However, soon after reaching peak conductivity, the organic-polymer layer begins to undergo chemical modification, to be discussed below, that precipitously and irreversibly decreases the current-carrying capacity of the organic-polymer layer. As discussed below, the influx of electrons into the organic-polymer layer irreversibly degrades the current carrying capacity of the organic-polymer layer. FIGS. 7F and 8F show the organic-polymer layer, following application of a voltage potential to the electrodes, as current flow precipitously decreases to point F in FIG. 6. As shown in FIG. 7F, changes in the organic-polymer layer disrupt the delocalized molecular-orbital bands in the organic-polymer layer. The electronegative-electrode-interface HOMO is again at lower energy than the electropositive-electrode-interface LUMO. Neither hole-mediated current nor electrons can freely traverse the electronegative-electrode-interface HOMO is now at higher energy than the organic-polymer layer. The peaks and valleys represent barriers to carrier transport within the material. As shown in FIG. 8F, current decreases, and subsequently, the organic-polymer layer becomes essentially non-conductive.
FIG. 9 illustrates some of the mechanisms considered to be involved in the high-voltage-potential degradation of the current-carrying capacity of the organic-polymer layer. Semiconducting and conducting organic polymers generally rely on delocalized π electrons through highly conjugated backbones to produce the molecular orbitals through which current is carried. Thus, in FIG. 9, the organic polymer is abstractly represented by parallel conjugated backbones 902–905. The organic-polymer layer is generally doped with electron-deficient atoms or compounds, represented in FIG. 9 by unfilled circles 906–909. In the initial, post-manufacturing, high-conductivity state 910, the dopant components extract electrons from the polymer to create hole carriers or, in other words, unfilled valence-band orbitals. However, when a high voltage is applied to the organic polymer, and electrons flow into the organic-polymer layer in response to the applied voltage, a number of effects deleterious to the current-carrying capacity of the organic-polymer layer occur. Such effects include cross-linking 912 of polymers by additional reactions to unsaturated bonds resulting in covalent bonds between polymers, deactivation of dopants in the organic-polymer layer 914 via reduction by electrons, production of counter-dopant entities 916 that interact with dopants 918 to deactivate the dopants, and by the types of disruptions that decrease hole-carrier mobility within the organic-polymer layer and/or degrade the hole-injecting properties of layers adjoining the organic-polymer layer.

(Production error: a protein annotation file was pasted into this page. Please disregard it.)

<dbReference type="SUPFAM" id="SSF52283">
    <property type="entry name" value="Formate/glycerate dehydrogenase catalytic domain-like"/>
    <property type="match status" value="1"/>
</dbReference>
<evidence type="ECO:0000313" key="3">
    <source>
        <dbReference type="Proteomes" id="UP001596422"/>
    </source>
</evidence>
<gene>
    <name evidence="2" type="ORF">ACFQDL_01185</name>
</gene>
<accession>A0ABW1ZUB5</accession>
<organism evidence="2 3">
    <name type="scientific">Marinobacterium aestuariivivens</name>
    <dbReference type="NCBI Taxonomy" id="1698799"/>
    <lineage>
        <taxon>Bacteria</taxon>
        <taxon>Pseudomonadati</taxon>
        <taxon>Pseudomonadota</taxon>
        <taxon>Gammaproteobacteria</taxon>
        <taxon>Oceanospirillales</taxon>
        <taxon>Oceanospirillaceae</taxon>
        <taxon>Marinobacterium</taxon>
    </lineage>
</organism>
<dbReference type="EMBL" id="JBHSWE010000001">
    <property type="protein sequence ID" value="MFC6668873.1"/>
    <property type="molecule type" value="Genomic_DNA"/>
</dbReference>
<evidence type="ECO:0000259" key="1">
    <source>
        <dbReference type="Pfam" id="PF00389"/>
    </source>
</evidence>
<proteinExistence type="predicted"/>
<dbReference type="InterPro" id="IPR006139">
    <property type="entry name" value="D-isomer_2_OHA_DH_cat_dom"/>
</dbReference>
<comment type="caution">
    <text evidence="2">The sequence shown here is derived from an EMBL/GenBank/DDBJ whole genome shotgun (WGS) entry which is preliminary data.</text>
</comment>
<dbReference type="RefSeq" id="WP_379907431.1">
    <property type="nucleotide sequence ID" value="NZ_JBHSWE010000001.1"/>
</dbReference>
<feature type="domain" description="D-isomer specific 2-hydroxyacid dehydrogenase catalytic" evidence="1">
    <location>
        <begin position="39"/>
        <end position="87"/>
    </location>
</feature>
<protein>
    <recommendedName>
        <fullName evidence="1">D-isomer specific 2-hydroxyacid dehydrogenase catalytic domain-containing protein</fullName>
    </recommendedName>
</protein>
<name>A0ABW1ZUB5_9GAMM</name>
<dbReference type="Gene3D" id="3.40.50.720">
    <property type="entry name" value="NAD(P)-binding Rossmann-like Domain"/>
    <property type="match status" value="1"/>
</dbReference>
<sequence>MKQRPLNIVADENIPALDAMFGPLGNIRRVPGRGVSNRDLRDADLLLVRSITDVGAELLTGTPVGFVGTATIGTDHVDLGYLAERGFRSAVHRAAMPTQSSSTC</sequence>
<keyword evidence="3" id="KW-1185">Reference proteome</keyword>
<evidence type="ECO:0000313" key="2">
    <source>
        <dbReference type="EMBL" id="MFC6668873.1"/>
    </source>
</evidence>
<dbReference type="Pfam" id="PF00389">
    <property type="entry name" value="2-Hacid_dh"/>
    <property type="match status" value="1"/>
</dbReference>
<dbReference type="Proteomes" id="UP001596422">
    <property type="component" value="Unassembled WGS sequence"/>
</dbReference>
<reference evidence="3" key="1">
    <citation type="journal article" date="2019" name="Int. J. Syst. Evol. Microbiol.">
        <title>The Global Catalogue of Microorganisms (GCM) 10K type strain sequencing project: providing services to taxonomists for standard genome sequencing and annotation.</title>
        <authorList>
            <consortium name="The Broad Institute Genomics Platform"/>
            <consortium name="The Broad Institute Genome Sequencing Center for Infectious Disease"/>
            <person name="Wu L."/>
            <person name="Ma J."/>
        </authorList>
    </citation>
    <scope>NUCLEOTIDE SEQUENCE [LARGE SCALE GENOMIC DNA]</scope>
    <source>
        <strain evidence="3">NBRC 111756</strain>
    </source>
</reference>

Analysis of the internal state of the organic-polymer during the extremely short time intervals between an initial application of high voltage and degradation of the current-carrying capacity of the organic-polymer layer motivate two basic techniques that can be used alone or in combination to produce more stable memory elements. FIGS. 10 and 11 As shown in FIG. 10, one technique involves decreasing the interval of time over which a large voltage potential is applied to a memory element in order to access the information stored within the memory element. In FIG. 10, the read-access voltage 1002 is applied only for a brief time interval, so that electrons do not have time to be injected into the organic-polymer layer. The time for which the steady state hole-carrier-mediated current may flow through the organic-polymer layer before rapid influx of electrons depends on the relative magnitude of the voltage potential applied to the organic-polymer layer, the electron injecting properties of the negative electrode, the chemical and physical characteristics of the organic polymer layer and neighboring layers and components, and other such factors. However, in general, there is a time interval between application of a voltage potential and introduction of electrons for most organic-polymer conductors. By applying only extremely brief potentials during READ access operations, entry of electrons into the organic-polymer layer can be avoided, in turn avoiding the current-carrying-capacity degradation that results in information corruption after repeated READ access operations, as illustrated in FIGS. 5A–B. Alternatively, longer lower voltage read pulses can be used to also avoid electron injection and irreversible organic-polymer layer modification, as shown in curve 1003 Note, as shown in FIG. 10, that WRITE access operations can be successfully performed by either using relatively high voltage spikes 1004 or by extending lower-voltage spikes 1006 for greater periods of time. In either case, the degradation of the organic-polymer layers current-carrying capacity, as illustrated in FIG. 7E, reliably occurs.